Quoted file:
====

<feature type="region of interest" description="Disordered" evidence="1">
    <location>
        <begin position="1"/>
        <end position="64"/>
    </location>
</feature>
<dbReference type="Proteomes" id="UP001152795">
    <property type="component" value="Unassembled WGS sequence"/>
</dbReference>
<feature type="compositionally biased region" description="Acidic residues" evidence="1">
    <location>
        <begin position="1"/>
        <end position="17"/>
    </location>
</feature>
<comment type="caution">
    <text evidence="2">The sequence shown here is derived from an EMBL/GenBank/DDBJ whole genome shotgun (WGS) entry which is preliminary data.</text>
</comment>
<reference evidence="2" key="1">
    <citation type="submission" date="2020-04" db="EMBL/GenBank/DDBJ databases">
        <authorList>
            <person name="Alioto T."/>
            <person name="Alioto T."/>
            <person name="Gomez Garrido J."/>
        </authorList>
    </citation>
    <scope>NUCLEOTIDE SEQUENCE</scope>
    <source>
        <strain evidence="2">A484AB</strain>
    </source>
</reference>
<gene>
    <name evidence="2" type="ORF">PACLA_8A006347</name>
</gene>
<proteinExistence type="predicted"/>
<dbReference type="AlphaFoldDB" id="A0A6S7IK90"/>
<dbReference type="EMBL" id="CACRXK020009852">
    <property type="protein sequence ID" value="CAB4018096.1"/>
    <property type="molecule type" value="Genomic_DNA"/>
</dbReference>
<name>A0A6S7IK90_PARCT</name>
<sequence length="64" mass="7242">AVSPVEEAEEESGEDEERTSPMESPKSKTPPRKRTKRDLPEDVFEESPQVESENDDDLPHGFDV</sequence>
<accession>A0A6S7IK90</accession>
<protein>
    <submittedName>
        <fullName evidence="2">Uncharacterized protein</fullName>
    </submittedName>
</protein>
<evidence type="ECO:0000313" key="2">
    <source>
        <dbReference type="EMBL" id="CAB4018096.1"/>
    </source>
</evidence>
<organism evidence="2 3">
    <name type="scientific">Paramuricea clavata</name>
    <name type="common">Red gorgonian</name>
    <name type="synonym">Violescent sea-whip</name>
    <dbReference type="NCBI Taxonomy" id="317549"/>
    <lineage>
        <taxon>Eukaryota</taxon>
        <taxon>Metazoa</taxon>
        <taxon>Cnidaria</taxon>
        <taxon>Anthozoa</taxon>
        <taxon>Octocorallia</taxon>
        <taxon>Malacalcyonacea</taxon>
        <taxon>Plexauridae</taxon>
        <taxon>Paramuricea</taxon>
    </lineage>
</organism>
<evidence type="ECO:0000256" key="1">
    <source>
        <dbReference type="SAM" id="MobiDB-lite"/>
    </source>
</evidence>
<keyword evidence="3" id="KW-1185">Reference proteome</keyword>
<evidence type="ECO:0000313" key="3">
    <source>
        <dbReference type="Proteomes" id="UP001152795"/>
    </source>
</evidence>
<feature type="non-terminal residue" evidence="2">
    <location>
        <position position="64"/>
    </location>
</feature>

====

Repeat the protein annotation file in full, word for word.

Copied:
<feature type="region of interest" description="Disordered" evidence="1">
    <location>
        <begin position="1"/>
        <end position="64"/>
    </location>
</feature>
<dbReference type="Proteomes" id="UP001152795">
    <property type="component" value="Unassembled WGS sequence"/>
</dbReference>
<feature type="compositionally biased region" description="Acidic residues" evidence="1">
    <location>
        <begin position="1"/>
        <end position="17"/>
    </location>
</feature>
<comment type="caution">
    <text evidence="2">The sequence shown here is derived from an EMBL/GenBank/DDBJ whole genome shotgun (WGS) entry which is preliminary data.</text>
</comment>
<reference evidence="2" key="1">
    <citation type="submission" date="2020-04" db="EMBL/GenBank/DDBJ databases">
        <authorList>
            <person name="Alioto T."/>
            <person name="Alioto T."/>
            <person name="Gomez Garrido J."/>
        </authorList>
    </citation>
    <scope>NUCLEOTIDE SEQUENCE</scope>
    <source>
        <strain evidence="2">A484AB</strain>
    </source>
</reference>
<gene>
    <name evidence="2" type="ORF">PACLA_8A006347</name>
</gene>
<proteinExistence type="predicted"/>
<dbReference type="AlphaFoldDB" id="A0A6S7IK90"/>
<dbReference type="EMBL" id="CACRXK020009852">
    <property type="protein sequence ID" value="CAB4018096.1"/>
    <property type="molecule type" value="Genomic_DNA"/>
</dbReference>
<name>A0A6S7IK90_PARCT</name>
<sequence length="64" mass="7242">AVSPVEEAEEESGEDEERTSPMESPKSKTPPRKRTKRDLPEDVFEESPQVESENDDDLPHGFDV</sequence>
<accession>A0A6S7IK90</accession>
<protein>
    <submittedName>
        <fullName evidence="2">Uncharacterized protein</fullName>
    </submittedName>
</protein>
<evidence type="ECO:0000313" key="2">
    <source>
        <dbReference type="EMBL" id="CAB4018096.1"/>
    </source>
</evidence>
<organism evidence="2 3">
    <name type="scientific">Paramuricea clavata</name>
    <name type="common">Red gorgonian</name>
    <name type="synonym">Violescent sea-whip</name>
    <dbReference type="NCBI Taxonomy" id="317549"/>
    <lineage>
        <taxon>Eukaryota</taxon>
        <taxon>Metazoa</taxon>
        <taxon>Cnidaria</taxon>
        <taxon>Anthozoa</taxon>
        <taxon>Octocorallia</taxon>
        <taxon>Malacalcyonacea</taxon>
        <taxon>Plexauridae</taxon>
        <taxon>Paramuricea</taxon>
    </lineage>
</organism>
<evidence type="ECO:0000256" key="1">
    <source>
        <dbReference type="SAM" id="MobiDB-lite"/>
    </source>
</evidence>
<keyword evidence="3" id="KW-1185">Reference proteome</keyword>
<evidence type="ECO:0000313" key="3">
    <source>
        <dbReference type="Proteomes" id="UP001152795"/>
    </source>
</evidence>
<feature type="non-terminal residue" evidence="2">
    <location>
        <position position="64"/>
    </location>
</feature>